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Movie Reviews: Bushwick

Fight through New York in with Bushwick. Image used from zimbio.com

Eight years ago after the inauguration of President Barack Obama, Former Texas Governor Rick Perry made a threat: If Obama won his reelection Texas would secede from the United States. With that threat in mind writer Nick Damici wrote the screenplay for Bushwick, a what if film about what would happen if the south rose up once again. With the timing of the release of this film is it a politically significant piece or should it have been left on the shelf for a few more years?

 

The story for Bushwick is one that’s greatly hindered by it’s limitations. The story follows Lucy, a young woman who is left alone in Bushwick during a military attack. She finds herself in the company of Stupe, a former Marine, and the two must rely on each other to survive the onslaught. The story mainly focuses on Lucy and Stupe running through Bushwick, avoiding the enemy soldiers and fighting them off if necessary. And unfortunately that’s all there is to the story. There are some genuinely interesting ideas and just a dash of political and social commentary in the film, especially early on when a radio pundit states that the Republican party cheated there way to power (a statement which is painfully truer now then when thos film was made) causing the uprising, as well as the backstories of our two main characters. However, the film had a very limited budget and only two weeks to shoot. As such it can only focus on Lucy and Stupe rather then branching out and seeing how the rest of the neighborhood is dealing with the invasion. It certainly would have helped with the film’s social commentary immensely. The small budget also shows which denies the film any kind of grandiose. But the film does something clever with it’s techniques. Every single scene is shot in a single take which does help the focus on Lucy and Stupe as it gives the illusion that we are there alongside the two characters. The actions of the characters feel very real and the film cleverly uses sleight of hand with it’s gore effects. The use of sound is also well done as the sounds of battle, gunfire and screaming is constantly used as the soundtrack, giving the impression of a destructive war going on. This causes the film to feel very tense, though mostly in the first act, and makes a film that is rather gripping and fast paced. Despite being clever and surprisingly engaging the film has a major problem with it’s tone. It’s clear that Bushwick is a product of it’s time and that time is 2015. What would should have been a hopeful film is instead grim and unnerving. It’s a film that was meant to scare with the idea of “could this ever happen?” but thanks to the timing of it’s release it effectively scares with “This has a chance of happening” and that hurts the film greatly.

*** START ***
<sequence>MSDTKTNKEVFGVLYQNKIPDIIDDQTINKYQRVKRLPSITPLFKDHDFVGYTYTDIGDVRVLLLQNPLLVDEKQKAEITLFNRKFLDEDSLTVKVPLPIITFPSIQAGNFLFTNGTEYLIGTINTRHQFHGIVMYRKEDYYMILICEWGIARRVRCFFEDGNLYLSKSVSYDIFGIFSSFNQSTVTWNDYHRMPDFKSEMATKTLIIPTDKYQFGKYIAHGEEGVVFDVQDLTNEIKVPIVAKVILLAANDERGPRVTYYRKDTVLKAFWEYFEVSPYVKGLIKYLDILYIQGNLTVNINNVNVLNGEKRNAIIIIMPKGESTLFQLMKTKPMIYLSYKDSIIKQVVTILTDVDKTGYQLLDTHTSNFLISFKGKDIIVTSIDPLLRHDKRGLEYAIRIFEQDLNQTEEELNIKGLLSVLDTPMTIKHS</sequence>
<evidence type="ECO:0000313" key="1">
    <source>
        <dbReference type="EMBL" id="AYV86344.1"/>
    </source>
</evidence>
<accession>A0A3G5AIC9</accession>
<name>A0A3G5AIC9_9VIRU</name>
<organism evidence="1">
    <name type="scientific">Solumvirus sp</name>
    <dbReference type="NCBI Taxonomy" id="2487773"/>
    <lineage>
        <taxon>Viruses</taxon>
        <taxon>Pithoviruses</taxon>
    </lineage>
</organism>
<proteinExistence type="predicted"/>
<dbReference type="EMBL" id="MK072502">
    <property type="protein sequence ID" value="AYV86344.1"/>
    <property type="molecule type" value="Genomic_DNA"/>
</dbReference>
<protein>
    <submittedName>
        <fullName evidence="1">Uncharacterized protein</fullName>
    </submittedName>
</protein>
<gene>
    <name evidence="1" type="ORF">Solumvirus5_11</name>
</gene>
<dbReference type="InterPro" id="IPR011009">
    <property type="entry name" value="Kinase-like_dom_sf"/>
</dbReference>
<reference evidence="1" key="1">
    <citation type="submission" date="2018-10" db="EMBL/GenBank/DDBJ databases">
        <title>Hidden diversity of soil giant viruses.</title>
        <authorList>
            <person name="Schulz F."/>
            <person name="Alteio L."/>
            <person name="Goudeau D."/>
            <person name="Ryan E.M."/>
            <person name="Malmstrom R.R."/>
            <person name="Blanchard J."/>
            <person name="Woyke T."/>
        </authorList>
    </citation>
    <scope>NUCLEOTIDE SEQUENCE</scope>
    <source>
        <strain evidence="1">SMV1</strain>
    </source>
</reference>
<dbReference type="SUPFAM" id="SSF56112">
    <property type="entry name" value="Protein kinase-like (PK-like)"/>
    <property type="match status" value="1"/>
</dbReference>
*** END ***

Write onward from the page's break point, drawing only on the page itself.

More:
The characters for Bushwick are more of a mix

 

Lucy is a decent but not very engaging character. She’s a very relatable character in how she reacts and deals with the invasion. She even develops quite well as the film progresses. But she is rather irksome during the first act which does give a bad first impression.